The dressing is easy enough to make – just shake it up in a small jar. The nuts do need to be toasted, and the bell peppers (use whatever color you have, but Tarla Fallgatter used both red and  yellow, in the class when she prepared this) need to be cut open, flattened out in one long, wide strip and the seeds and ribs removed and roasted.

The mushrooms are roasted in the oven with a filling of goat cheese, a few red chili flakes, salt, pepper and some fresh basil leaves. Once the mushrooms are stuffed, you sprinkle the tops with Parmesan (it doesn’t need much). They’re baked about 15 minutes and they’re perfect – just barely cooked through and the filling just heated and nicely warm. Then you basically toss the salad together and add the hot mushrooms on the plate and serve. Altogether nice.

What’s GOOD: the flavor is certainly first and foremost – loved the blend of arugula with the mustard and sherry wine vinegar dressing. And the mushrooms – oh gosh – I could have eaten an entire plate of them. Hence, this salad could easily be a light meal if you are willing to eat a meatless salad. Maybe serve a few more mushrooms per person if you did make it a meal. SO SO good.

What’s NOT: there are several steps to making this, but none is difficult or all that time consuming. Even making the goat cheese filling takes about 3 minutes total. Or less. Nothing to complain about at all.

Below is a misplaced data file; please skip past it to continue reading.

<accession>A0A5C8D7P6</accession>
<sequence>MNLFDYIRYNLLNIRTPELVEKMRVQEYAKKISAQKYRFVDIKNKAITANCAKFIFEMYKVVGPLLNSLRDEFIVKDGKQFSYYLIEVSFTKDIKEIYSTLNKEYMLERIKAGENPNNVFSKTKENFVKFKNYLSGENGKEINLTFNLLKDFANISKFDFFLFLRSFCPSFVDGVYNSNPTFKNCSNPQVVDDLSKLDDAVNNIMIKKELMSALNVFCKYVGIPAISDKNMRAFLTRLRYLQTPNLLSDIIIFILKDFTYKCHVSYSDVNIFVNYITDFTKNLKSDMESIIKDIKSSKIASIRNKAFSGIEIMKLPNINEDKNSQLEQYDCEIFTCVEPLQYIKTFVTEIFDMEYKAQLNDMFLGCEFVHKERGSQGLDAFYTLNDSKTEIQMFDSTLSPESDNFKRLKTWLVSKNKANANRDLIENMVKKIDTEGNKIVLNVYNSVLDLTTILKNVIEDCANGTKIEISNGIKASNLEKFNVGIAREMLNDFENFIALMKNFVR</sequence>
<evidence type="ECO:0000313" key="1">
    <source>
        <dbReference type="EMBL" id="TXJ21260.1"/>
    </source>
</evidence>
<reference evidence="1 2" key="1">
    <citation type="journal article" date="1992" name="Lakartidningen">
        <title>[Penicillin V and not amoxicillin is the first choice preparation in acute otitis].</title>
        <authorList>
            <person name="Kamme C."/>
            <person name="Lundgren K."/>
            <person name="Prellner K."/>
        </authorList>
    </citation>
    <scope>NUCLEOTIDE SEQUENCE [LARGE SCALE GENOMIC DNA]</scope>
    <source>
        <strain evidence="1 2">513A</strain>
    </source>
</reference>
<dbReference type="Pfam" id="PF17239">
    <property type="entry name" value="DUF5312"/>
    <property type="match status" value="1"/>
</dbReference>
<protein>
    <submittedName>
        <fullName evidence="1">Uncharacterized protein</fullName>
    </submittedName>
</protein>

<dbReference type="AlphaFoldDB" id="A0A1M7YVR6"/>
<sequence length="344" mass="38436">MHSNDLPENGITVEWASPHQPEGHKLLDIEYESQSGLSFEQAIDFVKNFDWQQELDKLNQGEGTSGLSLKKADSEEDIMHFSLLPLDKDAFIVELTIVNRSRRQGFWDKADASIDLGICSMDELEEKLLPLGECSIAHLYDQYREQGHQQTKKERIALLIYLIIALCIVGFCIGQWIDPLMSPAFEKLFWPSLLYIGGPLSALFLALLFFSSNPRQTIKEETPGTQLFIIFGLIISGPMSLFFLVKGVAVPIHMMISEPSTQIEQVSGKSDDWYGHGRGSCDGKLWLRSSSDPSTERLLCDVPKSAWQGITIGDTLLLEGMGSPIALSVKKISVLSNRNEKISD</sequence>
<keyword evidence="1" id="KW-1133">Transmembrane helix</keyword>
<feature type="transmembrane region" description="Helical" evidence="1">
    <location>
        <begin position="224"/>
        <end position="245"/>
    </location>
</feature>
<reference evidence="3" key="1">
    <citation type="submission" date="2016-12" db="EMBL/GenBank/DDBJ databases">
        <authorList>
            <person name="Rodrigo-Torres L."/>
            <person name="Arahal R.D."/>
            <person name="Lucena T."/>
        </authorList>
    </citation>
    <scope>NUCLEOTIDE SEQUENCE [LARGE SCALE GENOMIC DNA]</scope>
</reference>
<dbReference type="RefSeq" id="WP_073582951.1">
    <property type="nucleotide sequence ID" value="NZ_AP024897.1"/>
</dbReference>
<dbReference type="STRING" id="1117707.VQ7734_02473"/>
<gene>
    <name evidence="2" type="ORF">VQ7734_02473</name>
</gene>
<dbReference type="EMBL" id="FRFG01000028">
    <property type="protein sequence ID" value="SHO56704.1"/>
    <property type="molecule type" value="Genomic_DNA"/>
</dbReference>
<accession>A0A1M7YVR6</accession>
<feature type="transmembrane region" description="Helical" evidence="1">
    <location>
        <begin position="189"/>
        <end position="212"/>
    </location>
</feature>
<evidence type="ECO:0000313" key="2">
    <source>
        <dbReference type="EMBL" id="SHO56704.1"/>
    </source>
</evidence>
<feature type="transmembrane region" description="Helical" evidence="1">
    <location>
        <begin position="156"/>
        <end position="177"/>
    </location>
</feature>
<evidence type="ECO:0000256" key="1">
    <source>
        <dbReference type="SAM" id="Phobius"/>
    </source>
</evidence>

printer-friendly PDF and MasterCook 15/16 file (click link to open recipe)

* Exported from MasterCook *

Arugula Salad with Goat Cheese Stuffed Mushrooms

Recipe By: Tarla Fallgatter, cooking instructor
Serving Size: 6

SALAD:
4 cups baby arugula
2 whole red bell peppers
1 whole yellow bell pepper
1/3 cup pine nuts — toasted
VINAIGRETTE:
2 tablespoons sherry vinegar
2 tablespoons balsamic vinegar
2 teaspoons mustard — sweet, spicy type salt and pepper to taste
6 tablespoons olive oil
MUSHROOMS:
5 ounces soft goat cheese
1/2 teaspoon red chili flakes salt and pepper to taste
2 tablespoons fresh basil — minced
18 medium mushroom caps — (stems removed)
3 tablespoons olive oil
1/3 cup Parmigiano-Reggiano cheese — grated

1. VINAIGRETTE: Combine ingredients in a small jar and shake vigorously. Set aside.
2. PEPPERS: Core and remove seeds from bell peppers. Toss with olive oil, place skin side up on foil lined baking sheet and broil until peppers are blistered. Remove from oven and set aside to cool. When cool enough to handle, remove skins and slice peppers and set aside.
3. MUSHROOMS: Mix goat cheese, red chili flakes, salt, pepper and basil together. Toss mushroom caps with olive oil, salt and pepper to taste. Preheat oven to 425°F. Carefully spoon filling into mushrooms and sprinkle lightly with grated Parmesan on top. Bake until golden, about 15 minutes.
4. SALAD: Toss the bell peppers with vinaigrette to coat. Add arugula and pine nuts and toss again, then divide among plates. Top with stuffed mushrooms and serve immediately.
Per Serving: 334 Calories; 30g Fat (76.5% calories from fat); 9g Protein; 11g Carbohydrate; 3g Dietary Fiber; 11mg Cholesterol; 118mg Sodium.

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  1. Toffeeapple

    said on February 17th, 2017:

    I like all of those ingredients – except for the arugula.

    I made a yellow bell pepper soup recently, it was delicious.